Women in Anguilla Elections

4009_11-02-15-67Ever since the second half of the 1970s, when two women, Albena Lake-Hodge (Teacher Albena) and Idalia Gumbs, controlled the political directorate in Anguilla by occupying two of the three ministerial positions, that situation has never been repeated. In 1984, Teacher Albena defeated the Father of the Nation, James Ronald Webster, in The Valley South constituency, and he was never able to win a seat thereafter. That was also the last time a woman sat in the House of Assembly as an elected representative of the people. Sadly, Teacher Albena passed in 1985, and Idalia (whose tenure in the Legislature ended in 1980) passed in 2000. With their passing, Anguilla had lost two political stalwarts.

Encouraged by the outstanding performance and record of Teacher Albena and Idalia, four women contested the 1989 general election. They were Ophelia Richardson, Orealia Kelly, Lolita Davis-Ifill and Omah Richardson. None succeeded. The fact that four highly-educated and wellrespected women were all defeated gave credence to the long-held perception that Anguillian society saw political leadership as being reserved for men. It was partly for that reason, and partly because of the degree to which female candidates were dragged through the mud in 1989, that there was not a single female candidate in the 1994 general election.

In 1999… [and] every election thereafter, WOMEN contested seats…[THEY] were no longer prepared to take a backseat in politics.

In 1999, after a 10-year break, Anguilla’s women returned to the political platform with Barbara Webster contesting the Island Harbour seat and Blondell Rodgiers The Valley South seat. Neither was successful. Nonetheless, in every general election thereafter (beginning in 2000), female candidates contested for seats—an indication that Anguilla’s women were no longer prepared to take a backseat in politics.

Actually, by that time, they were not taking a backseat in Anguillian society in general. They were outperforming Anguillian men academically and professionally and dominating the job market filling many top positions in the private and public sectors. It was against that backdrop of women occupying the top echelons of Anguillian society that we saw a renewed and heightened interest of women in politics. In the 2000 general election, there were four of them, all highly qualified academically: Barbara Webster, Margaret Augustus, Joyce Kentish and Rhona Richardson. Many people felt that our women were poised to dismantle the male-dominated political kingdom. But that was not to be. All of them were defeated at the polls. Apparently, Anguillian society was still not ready for them.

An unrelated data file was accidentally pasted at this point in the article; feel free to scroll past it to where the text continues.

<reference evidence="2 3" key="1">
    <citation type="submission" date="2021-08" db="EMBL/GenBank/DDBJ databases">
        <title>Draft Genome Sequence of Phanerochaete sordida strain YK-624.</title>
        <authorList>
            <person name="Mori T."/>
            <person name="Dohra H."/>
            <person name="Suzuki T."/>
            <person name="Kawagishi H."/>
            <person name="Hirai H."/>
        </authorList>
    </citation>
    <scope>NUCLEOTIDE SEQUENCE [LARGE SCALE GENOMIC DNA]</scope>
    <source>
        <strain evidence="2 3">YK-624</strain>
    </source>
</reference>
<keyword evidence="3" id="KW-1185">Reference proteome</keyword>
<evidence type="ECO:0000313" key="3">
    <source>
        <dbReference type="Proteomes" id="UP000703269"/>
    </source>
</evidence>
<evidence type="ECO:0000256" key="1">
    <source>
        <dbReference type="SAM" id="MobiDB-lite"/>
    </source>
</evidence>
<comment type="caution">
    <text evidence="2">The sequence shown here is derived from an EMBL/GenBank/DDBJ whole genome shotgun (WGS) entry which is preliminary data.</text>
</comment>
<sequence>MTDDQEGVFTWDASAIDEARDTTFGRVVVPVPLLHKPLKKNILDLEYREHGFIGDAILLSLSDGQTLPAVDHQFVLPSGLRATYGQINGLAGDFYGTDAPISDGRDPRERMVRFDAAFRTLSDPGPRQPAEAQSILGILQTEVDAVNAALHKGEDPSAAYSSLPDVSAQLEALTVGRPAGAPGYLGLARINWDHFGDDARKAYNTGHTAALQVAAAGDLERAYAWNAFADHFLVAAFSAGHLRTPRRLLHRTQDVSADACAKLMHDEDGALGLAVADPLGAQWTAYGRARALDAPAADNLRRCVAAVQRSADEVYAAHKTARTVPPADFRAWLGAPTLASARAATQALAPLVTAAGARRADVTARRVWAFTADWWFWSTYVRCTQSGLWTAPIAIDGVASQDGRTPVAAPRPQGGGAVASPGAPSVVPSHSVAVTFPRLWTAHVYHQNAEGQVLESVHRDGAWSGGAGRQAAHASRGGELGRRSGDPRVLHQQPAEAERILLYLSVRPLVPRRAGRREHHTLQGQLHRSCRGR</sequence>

That was also the case in 2005, when Barbara Webster, Anne Edwards and Rhona Richardson were unsuccessful, and in 2010, when Palmavon Webster and Cora Richardson-Hodge did not win.

Now, in 2015, four dynamic female candidates—three lawyers, Palmavon Webster, Cora Richardson-Hodge and Kristy Richardson- Harrigan, and one senior retired public servant, Evalie Bradley—are in the race. Public opinion is strong that some of them will win. If so, the winner(s) will break a 31-year absence of women from the Anguilla Legislature/House of Assembly.

It will be a welcome breath of fresh air if some female candidates win in 2015. They are educated and dedicated, committed and focused, and have the wherewithal to create a gentler and kinder Anguilla.

About the author